From there, ransomware operators can easily access the victimized company’s cloud backups and download all the data to a malicious server. This way, they take a shortcut because there is no need for them to traverse the whole corporate network in search of potentially valuable information – cloud backups typically contain the data that matters the most.

An extra benefit for malicious actors who take this route is that the data theft slips below the radar of automated defenses deployed in the network. Restoring directly from the cloud doesn’t give IT teams a heads-up because the servers appear to be functioning properly and the backup software doesn’t trigger any alerts either.

Once the attackers download all the important files, they delete the backups to prevent the victim from easily recovering from the incursion. Then, they launch the PSExec command-line utility to unleash the ransomware that will encrypt the organization’s data surreptitiously.

At the end of the day, although backups are a critical element of incident response, they can be used against companies unless set up properly. Ransomware distributors piggyback on poor backup hygiene to steal data faster without any red flags being raised along the way. This negligence can fuel the extortionists’ novel strategy that’s increasingly capitalizing on data theft before encryption. Offline backups appear to be more effective in this regard, but they are often outdated.

How to make backups correctly

Luckily, there are methods that can help businesses boost their protection against this exploitation vector and make the attackers’ efforts futile. The fundamental countermeasure is the so-called 3-2-1 rule. It eliminates the risk of a single point of failure (SPOF) in case hardware crashes or a strain of ransomware poisons the enterprise network.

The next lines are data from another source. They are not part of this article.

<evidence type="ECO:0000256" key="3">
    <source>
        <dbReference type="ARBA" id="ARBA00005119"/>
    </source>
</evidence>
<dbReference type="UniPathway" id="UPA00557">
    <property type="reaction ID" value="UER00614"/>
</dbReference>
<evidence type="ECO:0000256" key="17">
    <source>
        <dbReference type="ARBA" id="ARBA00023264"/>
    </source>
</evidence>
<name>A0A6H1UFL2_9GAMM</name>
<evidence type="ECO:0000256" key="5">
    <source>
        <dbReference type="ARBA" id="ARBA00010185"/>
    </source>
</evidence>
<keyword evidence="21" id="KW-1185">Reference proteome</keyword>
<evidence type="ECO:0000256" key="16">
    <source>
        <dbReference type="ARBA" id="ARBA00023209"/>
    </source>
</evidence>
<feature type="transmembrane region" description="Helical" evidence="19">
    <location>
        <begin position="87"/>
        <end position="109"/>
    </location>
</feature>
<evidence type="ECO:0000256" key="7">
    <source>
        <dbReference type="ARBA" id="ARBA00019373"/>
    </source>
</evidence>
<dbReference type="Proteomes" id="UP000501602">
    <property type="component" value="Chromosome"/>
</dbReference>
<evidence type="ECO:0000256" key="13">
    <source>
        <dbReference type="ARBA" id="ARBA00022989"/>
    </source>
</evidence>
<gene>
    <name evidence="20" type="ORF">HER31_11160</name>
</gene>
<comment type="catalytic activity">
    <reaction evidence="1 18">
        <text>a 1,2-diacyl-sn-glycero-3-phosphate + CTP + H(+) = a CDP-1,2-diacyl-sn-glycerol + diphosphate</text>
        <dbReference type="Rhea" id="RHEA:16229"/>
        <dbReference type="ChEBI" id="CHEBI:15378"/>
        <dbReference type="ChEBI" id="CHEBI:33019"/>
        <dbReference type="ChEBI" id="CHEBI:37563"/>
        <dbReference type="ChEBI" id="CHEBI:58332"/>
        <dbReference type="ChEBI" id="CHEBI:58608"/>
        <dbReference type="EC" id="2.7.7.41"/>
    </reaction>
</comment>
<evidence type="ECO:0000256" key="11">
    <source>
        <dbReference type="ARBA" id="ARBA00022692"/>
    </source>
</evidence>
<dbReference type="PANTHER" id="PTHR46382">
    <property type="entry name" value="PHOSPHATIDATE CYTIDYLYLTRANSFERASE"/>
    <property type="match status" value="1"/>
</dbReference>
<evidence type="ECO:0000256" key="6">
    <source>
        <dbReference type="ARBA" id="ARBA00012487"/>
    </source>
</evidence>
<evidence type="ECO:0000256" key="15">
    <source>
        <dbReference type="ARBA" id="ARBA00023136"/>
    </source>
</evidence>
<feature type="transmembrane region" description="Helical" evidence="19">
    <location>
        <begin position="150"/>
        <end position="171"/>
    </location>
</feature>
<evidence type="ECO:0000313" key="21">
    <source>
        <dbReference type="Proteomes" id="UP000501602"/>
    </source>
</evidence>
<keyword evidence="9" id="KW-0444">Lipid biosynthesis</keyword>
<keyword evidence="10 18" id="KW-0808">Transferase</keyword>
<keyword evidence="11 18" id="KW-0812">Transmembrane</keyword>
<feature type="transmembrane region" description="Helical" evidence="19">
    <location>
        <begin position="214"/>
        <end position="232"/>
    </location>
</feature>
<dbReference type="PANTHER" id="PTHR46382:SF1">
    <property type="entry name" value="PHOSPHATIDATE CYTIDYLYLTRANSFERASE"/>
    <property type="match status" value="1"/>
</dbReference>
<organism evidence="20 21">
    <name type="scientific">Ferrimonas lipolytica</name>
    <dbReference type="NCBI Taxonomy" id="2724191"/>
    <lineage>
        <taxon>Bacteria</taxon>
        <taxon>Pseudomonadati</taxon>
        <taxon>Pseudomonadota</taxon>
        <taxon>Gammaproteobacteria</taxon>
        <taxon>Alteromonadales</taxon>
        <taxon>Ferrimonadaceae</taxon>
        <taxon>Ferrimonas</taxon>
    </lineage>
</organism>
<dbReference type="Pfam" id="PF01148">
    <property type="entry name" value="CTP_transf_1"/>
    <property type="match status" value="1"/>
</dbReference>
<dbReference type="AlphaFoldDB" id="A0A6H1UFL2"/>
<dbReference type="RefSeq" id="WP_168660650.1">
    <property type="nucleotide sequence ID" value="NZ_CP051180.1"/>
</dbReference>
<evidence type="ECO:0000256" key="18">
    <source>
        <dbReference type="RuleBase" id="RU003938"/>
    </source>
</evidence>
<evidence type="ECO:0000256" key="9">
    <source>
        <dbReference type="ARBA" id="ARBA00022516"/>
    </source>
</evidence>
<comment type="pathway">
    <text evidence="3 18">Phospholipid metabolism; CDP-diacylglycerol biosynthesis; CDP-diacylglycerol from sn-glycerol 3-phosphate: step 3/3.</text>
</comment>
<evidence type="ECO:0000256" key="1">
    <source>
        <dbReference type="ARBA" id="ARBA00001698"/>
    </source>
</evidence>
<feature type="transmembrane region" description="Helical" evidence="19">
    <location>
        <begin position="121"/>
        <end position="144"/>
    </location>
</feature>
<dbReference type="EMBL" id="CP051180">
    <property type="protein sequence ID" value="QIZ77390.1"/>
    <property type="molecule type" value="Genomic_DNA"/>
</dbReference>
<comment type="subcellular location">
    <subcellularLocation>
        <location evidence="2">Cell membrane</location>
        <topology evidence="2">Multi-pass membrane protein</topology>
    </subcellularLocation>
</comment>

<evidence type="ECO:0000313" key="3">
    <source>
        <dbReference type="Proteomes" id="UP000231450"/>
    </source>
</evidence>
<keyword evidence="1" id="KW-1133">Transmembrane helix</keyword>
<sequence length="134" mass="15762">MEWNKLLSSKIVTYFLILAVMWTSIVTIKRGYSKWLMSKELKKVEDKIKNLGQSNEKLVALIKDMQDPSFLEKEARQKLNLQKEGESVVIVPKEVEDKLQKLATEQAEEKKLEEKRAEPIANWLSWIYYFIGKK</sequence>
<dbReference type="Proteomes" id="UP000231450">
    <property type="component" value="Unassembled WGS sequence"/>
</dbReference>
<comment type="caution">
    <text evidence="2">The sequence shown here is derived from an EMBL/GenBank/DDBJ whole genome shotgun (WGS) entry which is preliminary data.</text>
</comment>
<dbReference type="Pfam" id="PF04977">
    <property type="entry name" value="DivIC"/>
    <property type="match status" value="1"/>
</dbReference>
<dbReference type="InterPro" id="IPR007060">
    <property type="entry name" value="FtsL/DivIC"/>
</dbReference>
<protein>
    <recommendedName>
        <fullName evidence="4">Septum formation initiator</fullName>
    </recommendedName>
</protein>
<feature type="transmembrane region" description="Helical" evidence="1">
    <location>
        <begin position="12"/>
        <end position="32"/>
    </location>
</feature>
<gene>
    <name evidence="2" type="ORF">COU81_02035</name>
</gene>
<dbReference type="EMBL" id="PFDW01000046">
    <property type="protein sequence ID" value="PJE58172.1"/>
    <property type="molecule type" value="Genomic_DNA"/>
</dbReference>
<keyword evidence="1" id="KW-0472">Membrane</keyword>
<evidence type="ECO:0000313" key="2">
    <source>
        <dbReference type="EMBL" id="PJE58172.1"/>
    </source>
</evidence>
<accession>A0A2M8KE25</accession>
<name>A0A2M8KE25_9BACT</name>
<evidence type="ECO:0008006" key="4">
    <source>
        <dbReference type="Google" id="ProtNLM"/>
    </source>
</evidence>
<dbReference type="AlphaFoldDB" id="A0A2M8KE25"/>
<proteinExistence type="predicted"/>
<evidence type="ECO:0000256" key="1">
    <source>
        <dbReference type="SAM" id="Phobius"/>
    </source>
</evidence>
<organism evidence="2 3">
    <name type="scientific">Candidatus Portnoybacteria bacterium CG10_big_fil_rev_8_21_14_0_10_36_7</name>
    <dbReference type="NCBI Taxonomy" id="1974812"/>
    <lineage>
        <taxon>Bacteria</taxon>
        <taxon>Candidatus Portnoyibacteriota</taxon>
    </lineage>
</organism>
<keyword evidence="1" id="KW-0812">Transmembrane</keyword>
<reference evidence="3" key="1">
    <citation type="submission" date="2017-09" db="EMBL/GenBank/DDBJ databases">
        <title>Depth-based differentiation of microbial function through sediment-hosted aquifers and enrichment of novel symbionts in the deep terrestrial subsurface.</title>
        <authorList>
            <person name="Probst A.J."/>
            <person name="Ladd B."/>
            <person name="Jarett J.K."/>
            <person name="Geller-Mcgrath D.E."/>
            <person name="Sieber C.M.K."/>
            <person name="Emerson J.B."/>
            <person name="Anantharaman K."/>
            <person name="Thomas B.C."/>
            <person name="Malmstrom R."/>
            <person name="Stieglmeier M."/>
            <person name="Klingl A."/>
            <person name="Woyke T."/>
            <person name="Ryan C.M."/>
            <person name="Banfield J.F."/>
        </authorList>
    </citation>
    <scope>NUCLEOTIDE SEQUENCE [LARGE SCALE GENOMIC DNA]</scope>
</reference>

In a nutshell, the logic of this mechanism is as follows: store at least three copies of your valuable data, keep two of them on different storage media, and be sure to store one backup copy offline.

The types of storage media for this diversified backup approach can range from external hard disks or USB thumb drives – to SD cards or CDs/DVDs. The choice depends on the amount of data to be kept safe. Prioritizing your information is a worthwhile element of facilitating this activity because it narrows down the scope of data to the items that really matter. When it comes to offline backups, it’s important to ascertain that they hold the latest versions of your files.

If you adhere to the 3-2-1 principle, there is little to no risk of losing your precious data over a ransomware incident, hardware malfunctions, or things like the vengeance of a disgruntled employee. Essentially, it helps your organization steer clear of the worst-case scenario, making your security posture resilient to a disaster no matter where it may come from.

Experts additionally recommend that businesses resort to what’s called “immutable storage” to further enhance their data integrity. This technique makes it impossible to erase or modify backups for a specified period.

Furthermore, the saying “prevention is the best cure” has never been as relevant as it is nowadays. To defend against ransomware attacks and data breaches proactively, organizations should deploy network monitoring tools, cloud access control instruments based on IP addresses and geolocation, and intrusion detection systems (IDS). This combo will stop criminals in their tracks and save companies the trouble of dealing with the mind-boggling aftermath of a compromise.